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Will Rhododendrons Grow In Clay Soil?

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Want to grow some rhododendrons but have clay soil? That will obviously leave you wondering whether rhododendrons will grow in clay soil. Well, let’s have a look and find out.

Will Rhododendrons Grow In Clay Soil?

No rhododendrons really don’t like clay soils and will not do well in them at all. In fact I would say more often than not they will simply die off.

Rhododendrons actually like acidic soil, which is normally formed by lots of peat in the soil, this leads to light well-draining soils, and this is what rhododendrons love.

If you want Rhododendrons but have clay soil then your best bet may be to build a raised border, you can then fill this with ericaceous compost which will give the rhododendrons the acidic soil they love.

There are a couple of ways you could do this and it doesn’t need to be a very formal raised bed from sleepers, although this is an option too.

Raised Beds
Raised Beds

Forgive my awful picture but this is to just give you an idea of what I mean, the raised beds don’t need to be straight and formal and made of sleepers.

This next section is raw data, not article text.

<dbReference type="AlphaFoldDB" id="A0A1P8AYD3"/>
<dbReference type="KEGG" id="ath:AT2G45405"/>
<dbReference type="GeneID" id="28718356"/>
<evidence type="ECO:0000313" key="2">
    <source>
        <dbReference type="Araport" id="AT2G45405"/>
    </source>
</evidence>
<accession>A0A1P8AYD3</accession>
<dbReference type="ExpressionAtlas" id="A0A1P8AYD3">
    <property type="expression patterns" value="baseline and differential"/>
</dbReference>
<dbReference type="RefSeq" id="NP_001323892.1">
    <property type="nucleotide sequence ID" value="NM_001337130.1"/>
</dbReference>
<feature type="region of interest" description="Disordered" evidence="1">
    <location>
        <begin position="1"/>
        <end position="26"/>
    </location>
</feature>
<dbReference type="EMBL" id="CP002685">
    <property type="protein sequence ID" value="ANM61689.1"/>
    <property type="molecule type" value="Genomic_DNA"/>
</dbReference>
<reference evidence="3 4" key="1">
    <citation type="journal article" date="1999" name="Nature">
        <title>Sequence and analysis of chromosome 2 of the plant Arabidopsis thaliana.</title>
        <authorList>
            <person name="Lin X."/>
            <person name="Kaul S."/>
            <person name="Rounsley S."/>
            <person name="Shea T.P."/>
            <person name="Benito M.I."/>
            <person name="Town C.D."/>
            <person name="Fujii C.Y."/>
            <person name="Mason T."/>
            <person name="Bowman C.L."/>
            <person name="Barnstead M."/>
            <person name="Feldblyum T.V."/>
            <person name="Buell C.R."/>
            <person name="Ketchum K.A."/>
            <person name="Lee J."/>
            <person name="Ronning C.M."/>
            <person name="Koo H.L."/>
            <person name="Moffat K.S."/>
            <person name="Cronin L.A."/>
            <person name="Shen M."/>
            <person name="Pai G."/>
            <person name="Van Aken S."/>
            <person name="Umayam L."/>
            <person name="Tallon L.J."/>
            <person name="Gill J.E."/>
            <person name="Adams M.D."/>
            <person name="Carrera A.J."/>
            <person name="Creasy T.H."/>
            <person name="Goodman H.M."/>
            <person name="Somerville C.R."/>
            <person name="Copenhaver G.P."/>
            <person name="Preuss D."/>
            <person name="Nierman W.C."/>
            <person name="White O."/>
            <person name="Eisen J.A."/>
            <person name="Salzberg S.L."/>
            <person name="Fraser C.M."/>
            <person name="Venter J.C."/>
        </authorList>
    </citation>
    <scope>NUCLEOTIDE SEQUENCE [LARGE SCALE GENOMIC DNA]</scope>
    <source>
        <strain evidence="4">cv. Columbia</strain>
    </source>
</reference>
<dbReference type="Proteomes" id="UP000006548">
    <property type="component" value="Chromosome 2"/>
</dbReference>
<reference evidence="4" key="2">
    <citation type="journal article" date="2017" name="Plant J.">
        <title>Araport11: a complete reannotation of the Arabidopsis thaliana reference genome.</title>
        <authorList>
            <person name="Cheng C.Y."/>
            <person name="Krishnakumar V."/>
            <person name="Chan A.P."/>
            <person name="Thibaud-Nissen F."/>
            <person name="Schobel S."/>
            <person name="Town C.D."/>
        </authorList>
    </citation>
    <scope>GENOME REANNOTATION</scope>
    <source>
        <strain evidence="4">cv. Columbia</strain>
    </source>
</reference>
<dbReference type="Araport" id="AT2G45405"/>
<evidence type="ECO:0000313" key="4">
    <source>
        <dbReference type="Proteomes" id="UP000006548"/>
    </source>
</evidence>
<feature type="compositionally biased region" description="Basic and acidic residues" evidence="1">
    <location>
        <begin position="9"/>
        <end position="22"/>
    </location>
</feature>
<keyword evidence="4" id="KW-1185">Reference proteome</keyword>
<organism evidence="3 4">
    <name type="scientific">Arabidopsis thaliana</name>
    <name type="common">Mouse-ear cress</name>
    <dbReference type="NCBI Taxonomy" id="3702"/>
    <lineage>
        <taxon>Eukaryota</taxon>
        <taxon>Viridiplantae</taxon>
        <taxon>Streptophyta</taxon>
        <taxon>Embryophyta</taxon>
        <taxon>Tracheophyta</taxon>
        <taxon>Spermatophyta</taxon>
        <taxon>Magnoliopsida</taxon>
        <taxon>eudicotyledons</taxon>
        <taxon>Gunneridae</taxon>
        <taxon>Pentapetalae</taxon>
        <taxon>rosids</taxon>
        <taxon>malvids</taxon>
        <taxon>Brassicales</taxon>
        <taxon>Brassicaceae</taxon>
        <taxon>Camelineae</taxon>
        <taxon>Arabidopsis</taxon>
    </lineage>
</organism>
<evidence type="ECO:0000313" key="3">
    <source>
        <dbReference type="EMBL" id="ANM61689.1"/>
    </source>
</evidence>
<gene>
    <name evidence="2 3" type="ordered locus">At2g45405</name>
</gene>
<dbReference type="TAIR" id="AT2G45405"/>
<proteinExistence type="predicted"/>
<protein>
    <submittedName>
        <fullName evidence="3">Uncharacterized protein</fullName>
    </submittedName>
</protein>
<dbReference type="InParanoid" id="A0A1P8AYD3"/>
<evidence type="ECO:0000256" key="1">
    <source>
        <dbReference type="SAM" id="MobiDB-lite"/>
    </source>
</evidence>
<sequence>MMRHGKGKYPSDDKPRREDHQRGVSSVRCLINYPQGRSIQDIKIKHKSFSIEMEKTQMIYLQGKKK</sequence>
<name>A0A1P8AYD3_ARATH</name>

They could be from round posts hammered into the ground and quite shallow, maybe in two levels like in my picture with your rhododendrons at the back on the highest level.

How To Improve Clay Soils

Everyone will always tell you to dig in some compost or add some sand or grit or maybe even a combination of these things and act like that will solve all your problems.

The simple answer is it won’t. If you have ever gardened on clay soil then you will know that digging anything into it is incredibly tough.

You cant simply add some compost and turn it over, you can’t easily mix anything into clay.

What does work is adding organic matter on top of clay, and either improving through the use of raised beds or just building the soil level up.

You essentially need to start gardening on a layer above the clay that is rich in organic matter and hummus, all of which you will need to provide.

If your soil isn’t too bad but maybe a little on the heavy side then you can add gravel to the bottom of planting holes to aid drainage, and this may be enough for you.

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